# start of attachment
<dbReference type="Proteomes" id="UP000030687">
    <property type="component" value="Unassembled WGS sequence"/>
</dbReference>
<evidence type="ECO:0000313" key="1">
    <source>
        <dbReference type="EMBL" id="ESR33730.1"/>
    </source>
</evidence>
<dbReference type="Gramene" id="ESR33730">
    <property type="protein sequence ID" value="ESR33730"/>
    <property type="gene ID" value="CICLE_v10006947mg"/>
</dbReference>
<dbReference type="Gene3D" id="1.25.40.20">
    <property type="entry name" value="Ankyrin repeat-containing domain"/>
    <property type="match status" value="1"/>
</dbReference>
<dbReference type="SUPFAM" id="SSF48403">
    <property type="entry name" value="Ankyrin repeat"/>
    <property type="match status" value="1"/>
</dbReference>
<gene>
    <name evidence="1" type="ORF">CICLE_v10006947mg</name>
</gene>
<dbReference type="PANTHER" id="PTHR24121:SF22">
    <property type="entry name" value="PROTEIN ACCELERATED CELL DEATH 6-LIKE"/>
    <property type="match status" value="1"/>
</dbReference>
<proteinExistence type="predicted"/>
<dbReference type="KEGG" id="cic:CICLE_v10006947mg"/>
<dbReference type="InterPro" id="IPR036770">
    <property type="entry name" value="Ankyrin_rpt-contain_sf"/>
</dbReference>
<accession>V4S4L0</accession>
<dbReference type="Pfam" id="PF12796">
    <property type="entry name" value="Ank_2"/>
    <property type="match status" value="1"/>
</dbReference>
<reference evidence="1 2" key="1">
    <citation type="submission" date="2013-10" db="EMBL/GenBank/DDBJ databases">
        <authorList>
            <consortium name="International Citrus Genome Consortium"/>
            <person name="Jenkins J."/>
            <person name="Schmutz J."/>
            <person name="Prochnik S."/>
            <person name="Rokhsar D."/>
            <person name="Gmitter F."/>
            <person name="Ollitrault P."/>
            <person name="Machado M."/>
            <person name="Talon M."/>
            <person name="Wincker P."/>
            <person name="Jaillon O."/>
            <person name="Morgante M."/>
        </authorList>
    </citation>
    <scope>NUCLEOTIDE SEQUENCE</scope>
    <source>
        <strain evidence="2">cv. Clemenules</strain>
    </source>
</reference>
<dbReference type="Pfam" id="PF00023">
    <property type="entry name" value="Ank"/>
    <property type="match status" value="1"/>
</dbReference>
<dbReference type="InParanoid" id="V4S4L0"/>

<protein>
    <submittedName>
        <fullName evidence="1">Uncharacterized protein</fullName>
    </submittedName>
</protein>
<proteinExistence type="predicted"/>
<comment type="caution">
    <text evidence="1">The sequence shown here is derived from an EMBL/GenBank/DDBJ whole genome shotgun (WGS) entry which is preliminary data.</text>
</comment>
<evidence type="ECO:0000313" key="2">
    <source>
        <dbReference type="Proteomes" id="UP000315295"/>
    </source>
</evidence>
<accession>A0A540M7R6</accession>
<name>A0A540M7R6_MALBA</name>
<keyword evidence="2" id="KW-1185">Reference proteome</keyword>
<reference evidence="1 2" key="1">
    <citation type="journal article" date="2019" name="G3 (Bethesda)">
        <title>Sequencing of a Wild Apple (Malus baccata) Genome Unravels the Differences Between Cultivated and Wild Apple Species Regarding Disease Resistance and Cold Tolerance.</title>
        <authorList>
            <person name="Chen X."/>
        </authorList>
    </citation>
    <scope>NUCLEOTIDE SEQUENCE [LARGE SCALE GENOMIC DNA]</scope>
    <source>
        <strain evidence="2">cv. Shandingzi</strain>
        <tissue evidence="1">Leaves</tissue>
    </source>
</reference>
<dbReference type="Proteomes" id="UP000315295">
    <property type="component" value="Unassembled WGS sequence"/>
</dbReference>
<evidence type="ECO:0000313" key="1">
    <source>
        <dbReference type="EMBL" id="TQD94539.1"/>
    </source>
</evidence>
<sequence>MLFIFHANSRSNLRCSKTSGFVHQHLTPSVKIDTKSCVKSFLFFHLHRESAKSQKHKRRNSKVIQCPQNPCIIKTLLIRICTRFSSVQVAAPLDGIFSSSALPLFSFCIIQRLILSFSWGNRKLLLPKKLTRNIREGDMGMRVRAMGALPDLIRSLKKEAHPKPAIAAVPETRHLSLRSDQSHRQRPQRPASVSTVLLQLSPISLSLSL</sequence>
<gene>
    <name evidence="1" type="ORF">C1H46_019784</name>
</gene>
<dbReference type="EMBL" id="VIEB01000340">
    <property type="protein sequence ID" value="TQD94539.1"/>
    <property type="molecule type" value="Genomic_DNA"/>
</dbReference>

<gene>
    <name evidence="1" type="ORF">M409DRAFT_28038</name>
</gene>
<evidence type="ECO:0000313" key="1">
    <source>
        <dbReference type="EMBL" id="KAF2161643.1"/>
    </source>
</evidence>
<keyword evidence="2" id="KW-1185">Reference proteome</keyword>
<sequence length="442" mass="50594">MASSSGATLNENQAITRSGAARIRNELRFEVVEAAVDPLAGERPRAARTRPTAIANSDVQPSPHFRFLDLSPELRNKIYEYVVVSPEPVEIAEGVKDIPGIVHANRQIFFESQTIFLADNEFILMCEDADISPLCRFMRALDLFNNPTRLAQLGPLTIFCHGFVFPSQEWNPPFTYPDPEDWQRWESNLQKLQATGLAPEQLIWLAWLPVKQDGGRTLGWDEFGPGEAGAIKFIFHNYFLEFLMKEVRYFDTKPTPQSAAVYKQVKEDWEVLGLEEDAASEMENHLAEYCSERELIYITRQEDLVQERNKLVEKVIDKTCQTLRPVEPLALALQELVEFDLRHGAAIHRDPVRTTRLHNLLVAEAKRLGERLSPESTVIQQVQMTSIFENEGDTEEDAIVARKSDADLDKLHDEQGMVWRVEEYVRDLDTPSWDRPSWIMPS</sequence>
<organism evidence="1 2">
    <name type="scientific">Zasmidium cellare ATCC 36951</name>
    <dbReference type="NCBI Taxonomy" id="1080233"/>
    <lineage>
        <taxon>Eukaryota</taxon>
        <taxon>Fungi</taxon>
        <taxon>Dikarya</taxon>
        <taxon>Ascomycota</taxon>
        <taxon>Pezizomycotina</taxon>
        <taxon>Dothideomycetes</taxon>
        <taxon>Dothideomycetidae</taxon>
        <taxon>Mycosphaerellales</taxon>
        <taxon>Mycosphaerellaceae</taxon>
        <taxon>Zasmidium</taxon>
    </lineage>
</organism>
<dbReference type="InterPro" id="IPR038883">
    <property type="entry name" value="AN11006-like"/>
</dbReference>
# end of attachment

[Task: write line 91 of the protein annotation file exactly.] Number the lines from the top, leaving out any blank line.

        <strain evidence="2">cv. Shandingzi</strain>